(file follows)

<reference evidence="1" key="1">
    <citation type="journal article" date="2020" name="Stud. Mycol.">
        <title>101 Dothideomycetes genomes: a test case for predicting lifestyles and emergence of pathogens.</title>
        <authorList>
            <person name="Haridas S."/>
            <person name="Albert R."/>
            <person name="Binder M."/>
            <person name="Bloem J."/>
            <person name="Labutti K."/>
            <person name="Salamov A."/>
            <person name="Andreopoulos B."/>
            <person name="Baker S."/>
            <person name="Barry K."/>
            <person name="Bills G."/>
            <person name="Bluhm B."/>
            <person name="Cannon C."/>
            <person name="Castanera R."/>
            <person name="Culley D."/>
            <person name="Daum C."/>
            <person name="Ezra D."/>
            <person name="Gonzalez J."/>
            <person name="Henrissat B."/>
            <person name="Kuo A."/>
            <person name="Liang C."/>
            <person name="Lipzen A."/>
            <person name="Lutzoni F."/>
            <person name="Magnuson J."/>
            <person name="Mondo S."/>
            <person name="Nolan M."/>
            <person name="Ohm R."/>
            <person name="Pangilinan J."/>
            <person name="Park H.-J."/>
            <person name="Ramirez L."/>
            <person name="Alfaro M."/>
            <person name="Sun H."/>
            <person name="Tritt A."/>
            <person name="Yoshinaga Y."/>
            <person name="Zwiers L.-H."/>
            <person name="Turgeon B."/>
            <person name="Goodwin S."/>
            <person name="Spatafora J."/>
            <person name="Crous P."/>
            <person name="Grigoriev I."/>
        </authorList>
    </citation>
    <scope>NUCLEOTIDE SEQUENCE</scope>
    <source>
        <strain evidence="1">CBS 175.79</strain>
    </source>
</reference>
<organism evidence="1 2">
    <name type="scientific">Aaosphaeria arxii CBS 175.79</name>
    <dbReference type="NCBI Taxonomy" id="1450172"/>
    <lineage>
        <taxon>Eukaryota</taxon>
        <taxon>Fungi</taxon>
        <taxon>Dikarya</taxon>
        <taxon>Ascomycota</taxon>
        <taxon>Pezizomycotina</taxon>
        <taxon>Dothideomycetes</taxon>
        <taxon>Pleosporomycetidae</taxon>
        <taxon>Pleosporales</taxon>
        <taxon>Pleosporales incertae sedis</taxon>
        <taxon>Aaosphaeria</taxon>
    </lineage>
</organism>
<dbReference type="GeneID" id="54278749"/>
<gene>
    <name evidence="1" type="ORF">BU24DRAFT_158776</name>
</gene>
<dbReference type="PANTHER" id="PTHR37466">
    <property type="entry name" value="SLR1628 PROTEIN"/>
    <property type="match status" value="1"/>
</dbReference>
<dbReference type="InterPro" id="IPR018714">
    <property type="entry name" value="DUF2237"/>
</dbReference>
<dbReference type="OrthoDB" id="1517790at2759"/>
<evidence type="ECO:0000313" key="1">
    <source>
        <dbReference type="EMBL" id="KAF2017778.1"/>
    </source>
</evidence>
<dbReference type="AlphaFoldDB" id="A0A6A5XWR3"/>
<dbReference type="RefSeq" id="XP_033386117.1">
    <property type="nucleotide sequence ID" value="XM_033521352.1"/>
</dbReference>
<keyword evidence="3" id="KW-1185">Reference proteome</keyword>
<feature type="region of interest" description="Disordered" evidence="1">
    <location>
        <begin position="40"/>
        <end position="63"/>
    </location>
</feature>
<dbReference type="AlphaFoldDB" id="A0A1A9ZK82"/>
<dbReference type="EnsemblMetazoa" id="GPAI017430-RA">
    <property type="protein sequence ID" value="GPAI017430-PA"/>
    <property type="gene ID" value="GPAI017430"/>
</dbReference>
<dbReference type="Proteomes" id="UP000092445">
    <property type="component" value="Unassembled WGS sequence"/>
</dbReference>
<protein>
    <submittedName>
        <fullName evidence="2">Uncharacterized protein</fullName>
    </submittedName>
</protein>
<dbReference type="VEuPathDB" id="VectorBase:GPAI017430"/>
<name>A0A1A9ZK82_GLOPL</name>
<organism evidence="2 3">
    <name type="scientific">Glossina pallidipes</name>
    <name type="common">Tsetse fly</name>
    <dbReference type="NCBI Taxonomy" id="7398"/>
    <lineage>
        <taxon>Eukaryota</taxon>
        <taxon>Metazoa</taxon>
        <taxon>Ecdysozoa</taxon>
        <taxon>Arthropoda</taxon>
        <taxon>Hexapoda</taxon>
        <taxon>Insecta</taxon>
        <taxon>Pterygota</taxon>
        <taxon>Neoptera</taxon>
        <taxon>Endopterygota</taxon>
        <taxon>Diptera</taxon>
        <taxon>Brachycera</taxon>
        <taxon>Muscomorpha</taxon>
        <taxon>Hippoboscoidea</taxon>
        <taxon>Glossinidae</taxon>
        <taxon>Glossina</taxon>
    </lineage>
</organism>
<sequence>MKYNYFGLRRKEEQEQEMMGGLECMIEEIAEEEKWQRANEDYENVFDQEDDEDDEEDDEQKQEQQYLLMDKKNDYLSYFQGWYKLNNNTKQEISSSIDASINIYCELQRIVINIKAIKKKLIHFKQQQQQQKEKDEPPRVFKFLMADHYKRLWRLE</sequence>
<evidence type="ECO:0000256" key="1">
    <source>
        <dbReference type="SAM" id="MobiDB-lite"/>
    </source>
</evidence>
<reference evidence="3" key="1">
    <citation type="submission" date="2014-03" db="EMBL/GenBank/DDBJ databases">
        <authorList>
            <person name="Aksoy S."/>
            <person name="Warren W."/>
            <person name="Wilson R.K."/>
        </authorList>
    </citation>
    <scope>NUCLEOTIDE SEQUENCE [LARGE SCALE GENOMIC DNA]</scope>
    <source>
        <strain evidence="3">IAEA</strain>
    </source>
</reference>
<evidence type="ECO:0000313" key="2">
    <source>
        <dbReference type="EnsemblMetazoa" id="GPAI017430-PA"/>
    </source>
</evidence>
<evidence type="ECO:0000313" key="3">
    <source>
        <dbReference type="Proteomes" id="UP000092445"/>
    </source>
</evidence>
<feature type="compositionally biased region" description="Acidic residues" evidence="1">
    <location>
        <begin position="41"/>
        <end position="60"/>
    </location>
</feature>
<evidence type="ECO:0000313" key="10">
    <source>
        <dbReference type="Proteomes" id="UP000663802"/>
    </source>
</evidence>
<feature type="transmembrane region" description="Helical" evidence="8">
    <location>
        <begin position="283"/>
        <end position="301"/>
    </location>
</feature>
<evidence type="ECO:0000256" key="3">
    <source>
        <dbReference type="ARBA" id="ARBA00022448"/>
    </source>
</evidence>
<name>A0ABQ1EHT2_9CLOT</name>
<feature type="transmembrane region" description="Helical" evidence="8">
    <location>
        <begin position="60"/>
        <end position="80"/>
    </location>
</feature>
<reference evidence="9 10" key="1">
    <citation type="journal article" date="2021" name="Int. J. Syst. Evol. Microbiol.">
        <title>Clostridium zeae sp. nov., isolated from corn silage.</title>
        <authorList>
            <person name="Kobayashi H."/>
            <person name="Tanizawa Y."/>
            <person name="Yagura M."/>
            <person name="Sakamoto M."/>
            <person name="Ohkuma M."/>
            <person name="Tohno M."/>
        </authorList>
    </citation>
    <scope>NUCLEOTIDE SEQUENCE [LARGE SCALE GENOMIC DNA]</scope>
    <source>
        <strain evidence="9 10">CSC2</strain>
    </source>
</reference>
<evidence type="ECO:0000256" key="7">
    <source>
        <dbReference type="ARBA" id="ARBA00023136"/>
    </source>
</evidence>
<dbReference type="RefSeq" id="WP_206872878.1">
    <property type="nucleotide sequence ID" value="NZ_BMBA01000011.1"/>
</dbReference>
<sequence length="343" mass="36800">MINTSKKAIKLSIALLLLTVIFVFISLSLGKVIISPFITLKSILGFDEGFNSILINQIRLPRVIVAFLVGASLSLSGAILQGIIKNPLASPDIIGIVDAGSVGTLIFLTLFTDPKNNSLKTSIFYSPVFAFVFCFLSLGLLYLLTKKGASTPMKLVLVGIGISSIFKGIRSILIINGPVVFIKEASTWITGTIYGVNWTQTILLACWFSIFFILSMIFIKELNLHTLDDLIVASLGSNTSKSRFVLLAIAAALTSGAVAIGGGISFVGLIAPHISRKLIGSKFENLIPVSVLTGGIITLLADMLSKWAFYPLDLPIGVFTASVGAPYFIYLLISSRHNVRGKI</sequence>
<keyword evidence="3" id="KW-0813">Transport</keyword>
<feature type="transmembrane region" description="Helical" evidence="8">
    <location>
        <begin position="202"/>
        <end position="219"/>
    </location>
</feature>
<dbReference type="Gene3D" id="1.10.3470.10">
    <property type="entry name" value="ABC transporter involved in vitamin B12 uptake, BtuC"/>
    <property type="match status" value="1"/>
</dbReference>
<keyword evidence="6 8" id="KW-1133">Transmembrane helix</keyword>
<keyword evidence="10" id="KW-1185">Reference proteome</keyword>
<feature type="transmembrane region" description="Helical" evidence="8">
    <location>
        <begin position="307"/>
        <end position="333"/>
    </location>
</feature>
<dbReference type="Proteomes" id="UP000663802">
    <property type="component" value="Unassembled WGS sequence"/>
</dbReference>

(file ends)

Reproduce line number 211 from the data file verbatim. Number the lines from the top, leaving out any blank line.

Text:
</evidence>